Use your < > keys to browse more stories

Joining a startup accelerator? Here’s the most important criterion to look at

Ray Wu is the program manager at JFDI, a startup accelerator based in Singapore. He enjoys working with entrepreneurs and loves traveling. He tweets @raywu and blogs too.

jfdi

In 2013, I had the opportunity to work with 19 teams from all over Asia through JFDI, a startup accelerator based in Singapore. I got to know each of the founders personally, and worked closely with them on a daily basis.

Recently, when I saw Collabspot’s founder Jeremi Joslin and his partner and CEO, Laurent Gasser, I recalled to myself just how much progress Jeremi and Collabspot have made since I first met them in 2012. That was back in Manila.

At that time, he was living in France, and was working with Gino Tria, Adler Santos, and John – the Collabspot developers –  in the Philippines. I was introduced to them through Rafael Oca, an alumni from JFDI. Today, Jeremi lives in Singapore, with a newborn added to his family, and having tripled his team’s size.

JFDI measures its achievement as an accelerator by how Jeremi and other founders succeed. We often say if the teams succeed, we succeed. This inspired me to push the thought a bit further: what is it that makes an accelerator truly successful?

Venture capital is largely human capital: we invest in teams.

Accelerators operate in the early stage of a startup’s life cycle. As such, we seek teams with a vision, technical capability, domain knowledge, and executional skills.

We make a lot of headlines whenever our startups announce a funding round. While these are great news, they create a false perception of what an accelerator really is about.

There is so much soft infrastructure that goes into the making of an accelerator program. Our CEO, Hugh Mason, spends a lot of time helping founders make difficult decisions. They could be about hiring, firing, or dealing with personal emotional issues. At one point of our program, we even had a psychotherapist come to talk to a founder because of how he is dealing with stress.

I also saw founders that were on the verge of tears — thankfully, the last time this happened right before Demo Day, a mentor from JFDI was able to reassure the founder that everything was going to be just fine.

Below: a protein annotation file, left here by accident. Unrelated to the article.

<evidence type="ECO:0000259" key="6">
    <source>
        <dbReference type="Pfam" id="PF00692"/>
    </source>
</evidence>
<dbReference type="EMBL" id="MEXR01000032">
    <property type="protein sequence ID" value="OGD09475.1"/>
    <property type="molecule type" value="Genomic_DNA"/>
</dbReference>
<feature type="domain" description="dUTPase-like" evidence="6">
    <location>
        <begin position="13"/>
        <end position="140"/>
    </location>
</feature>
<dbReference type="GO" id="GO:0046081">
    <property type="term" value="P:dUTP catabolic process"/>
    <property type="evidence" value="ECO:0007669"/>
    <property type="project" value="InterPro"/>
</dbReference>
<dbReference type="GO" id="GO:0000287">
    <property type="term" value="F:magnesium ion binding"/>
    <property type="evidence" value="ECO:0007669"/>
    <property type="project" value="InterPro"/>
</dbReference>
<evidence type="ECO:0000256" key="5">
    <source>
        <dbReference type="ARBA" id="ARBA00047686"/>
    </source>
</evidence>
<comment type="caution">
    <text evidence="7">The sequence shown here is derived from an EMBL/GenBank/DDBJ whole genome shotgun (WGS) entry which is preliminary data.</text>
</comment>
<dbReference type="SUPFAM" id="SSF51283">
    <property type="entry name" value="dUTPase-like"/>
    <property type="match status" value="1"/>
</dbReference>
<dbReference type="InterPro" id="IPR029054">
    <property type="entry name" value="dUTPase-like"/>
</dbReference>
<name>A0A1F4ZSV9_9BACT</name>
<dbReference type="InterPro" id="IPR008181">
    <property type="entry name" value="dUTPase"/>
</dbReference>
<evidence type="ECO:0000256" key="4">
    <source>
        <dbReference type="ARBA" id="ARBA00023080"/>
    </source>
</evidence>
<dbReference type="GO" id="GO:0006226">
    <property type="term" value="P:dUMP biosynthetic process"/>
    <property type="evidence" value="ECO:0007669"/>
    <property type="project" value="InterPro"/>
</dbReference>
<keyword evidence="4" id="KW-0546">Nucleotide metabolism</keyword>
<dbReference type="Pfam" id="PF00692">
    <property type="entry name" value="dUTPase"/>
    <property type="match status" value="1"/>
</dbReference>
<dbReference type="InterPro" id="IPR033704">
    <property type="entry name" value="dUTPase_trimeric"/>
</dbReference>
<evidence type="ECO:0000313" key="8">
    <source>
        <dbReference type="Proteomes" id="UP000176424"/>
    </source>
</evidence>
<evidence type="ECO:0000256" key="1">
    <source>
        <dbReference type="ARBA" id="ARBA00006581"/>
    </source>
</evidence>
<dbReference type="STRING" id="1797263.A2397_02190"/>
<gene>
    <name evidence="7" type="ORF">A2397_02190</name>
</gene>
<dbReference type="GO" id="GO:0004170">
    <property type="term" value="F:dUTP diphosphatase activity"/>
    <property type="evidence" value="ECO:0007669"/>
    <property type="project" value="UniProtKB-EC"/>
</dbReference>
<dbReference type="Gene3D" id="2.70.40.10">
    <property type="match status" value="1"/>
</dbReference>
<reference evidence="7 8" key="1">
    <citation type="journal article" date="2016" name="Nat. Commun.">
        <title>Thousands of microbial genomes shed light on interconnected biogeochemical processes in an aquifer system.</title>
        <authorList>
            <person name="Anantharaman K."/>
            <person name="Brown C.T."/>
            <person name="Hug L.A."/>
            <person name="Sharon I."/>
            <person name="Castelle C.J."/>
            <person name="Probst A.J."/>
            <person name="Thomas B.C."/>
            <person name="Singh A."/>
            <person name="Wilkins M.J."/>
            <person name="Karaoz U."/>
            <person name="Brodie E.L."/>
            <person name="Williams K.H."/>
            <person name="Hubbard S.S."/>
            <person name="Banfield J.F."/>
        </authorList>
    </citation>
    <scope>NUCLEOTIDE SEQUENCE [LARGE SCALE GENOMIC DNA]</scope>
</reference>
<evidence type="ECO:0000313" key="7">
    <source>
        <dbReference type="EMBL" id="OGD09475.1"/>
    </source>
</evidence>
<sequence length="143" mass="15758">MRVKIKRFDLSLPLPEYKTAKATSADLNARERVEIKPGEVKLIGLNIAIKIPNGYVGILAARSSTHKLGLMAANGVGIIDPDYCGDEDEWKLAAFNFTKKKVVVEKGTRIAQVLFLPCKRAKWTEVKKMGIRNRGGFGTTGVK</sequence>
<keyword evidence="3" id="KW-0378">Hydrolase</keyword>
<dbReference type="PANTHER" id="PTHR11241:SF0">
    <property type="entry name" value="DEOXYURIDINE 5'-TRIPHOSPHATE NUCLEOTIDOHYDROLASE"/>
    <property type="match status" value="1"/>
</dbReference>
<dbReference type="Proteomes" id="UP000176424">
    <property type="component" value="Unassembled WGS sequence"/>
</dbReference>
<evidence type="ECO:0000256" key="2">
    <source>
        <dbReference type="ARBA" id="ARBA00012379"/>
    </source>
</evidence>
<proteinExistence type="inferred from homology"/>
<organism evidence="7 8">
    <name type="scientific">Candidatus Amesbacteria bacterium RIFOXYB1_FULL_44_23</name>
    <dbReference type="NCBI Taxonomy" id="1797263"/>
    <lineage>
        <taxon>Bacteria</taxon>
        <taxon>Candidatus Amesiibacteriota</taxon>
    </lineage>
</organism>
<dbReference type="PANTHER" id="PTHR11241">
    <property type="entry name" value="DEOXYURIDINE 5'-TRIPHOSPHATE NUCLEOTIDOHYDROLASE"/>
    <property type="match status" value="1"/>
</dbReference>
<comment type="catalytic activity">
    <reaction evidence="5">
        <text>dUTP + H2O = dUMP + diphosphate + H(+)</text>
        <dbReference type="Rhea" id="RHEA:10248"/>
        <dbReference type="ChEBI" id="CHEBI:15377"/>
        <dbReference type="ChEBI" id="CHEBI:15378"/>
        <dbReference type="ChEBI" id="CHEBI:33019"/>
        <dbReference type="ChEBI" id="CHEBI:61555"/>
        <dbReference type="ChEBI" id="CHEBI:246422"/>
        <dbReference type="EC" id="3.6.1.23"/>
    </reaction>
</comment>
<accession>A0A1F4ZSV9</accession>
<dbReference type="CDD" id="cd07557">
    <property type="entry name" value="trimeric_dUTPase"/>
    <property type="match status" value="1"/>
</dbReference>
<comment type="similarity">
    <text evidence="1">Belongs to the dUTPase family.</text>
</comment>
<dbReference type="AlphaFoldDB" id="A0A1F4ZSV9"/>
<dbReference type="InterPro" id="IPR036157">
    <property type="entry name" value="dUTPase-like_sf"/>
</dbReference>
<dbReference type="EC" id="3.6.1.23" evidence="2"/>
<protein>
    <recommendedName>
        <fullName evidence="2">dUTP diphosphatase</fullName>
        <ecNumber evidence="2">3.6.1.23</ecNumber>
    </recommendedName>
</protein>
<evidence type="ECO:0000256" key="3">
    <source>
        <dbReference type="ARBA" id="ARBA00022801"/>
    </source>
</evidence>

We care deeply about each individual, and it is this collective effervescence that makes an accelerator a special place.

Good accelerators know who and how to ask for help.

We are fortunate to be supported by many different groups of people. Accelerators like ours are heavily indebted to mentors who have been there and done what the founders are going through. They willingly share their experiences with the younger founders.

The investor community is also an important aspect to helping founders succeed. They bring great insights from working with so many different founders across multiple industries.

Accelerators are at the middle of curating and building this community. TechStars Boulder host events like Founder Dating, and offers community open hours for anyone who wants to book 30 minutes time slots with David Cohen. JFDI hosts weekly happy hours and offers coffee for the caffeine deprived.

In our experience, many great things come out of chance meetings. We see founders getting mentored over a cup of coffee with otherwise normally difficult-to-track-down investors. We have teams that meet their angel investors through Open House.

It all comes back to good people.

Founders constantly surround themselves with the most talented people — from teammates, classmates within the cohort, to people they seek advice from. Bringing all these people together makes knowledge sharing possible, and is another important part of an accelerator program.

The opportunity to sit and work in the same space with other people that are extremely passionate is infectious. Healthy competition drives creativity, and I see that over and over again in accelerator programs I got to know.

From mischievous doings to serious hacking, founders share tips, tricks, and ways to solve problems with one another. Yesterday, I overheard Khailee from 500 Startups, who was visiting, and Krish from Klinify happily sharing the latest “oDesk-Inception” hacks to scale themselves and save time. Y Combinator is famous for fostering an open community on Hacker News, where founders and alumni share cool hacks and ideas.

These are what scrappy entrepreneurs do — they find ways to improve their chances of success, and are eager to help one another. Accelerators and all the people that are involved benefit greatly from good people that assume good faith.

3 things you can do without joining accelerator program:

People make a huge difference in your journey, and I strongly believe that who we surround ourselves with will help make or break our businesses. Even if you’re not part of an accelerator program, there are a few things you can do to get into the right crowd:

  • Join a co-working space or a community and surround yourself with passionate people that care about you.
  • Go to happy hours hosted by startups and share your coolest tricks.
  • Find a mentor that is interested in your success without commercial incentives.

Meng Wong, co-founder of JFDI, often says that entrepreneurship should not be lonely.

I strongly agree with him. We’re in the people business.

(Editing by Terence Lee and Steven Millward, photo credit: JFDI)

JFDI’s next accelerator program begins in March 2014. The application deadline is on February 21. Apply Now.

Have Your Say!

Tags:

Did you enjoy this article? Consider becoming a TiA Insights subscriber. At just $9.99/month, TiA Insights brings you exclusive access to our weekly newsletter, a one-page roundup of each week's must-read Asia tech news from all over the web. With TiA Insights, you'll also get to receive a bi-monthly E-Magazine which makes a perfect weekend read. Click here to find out more.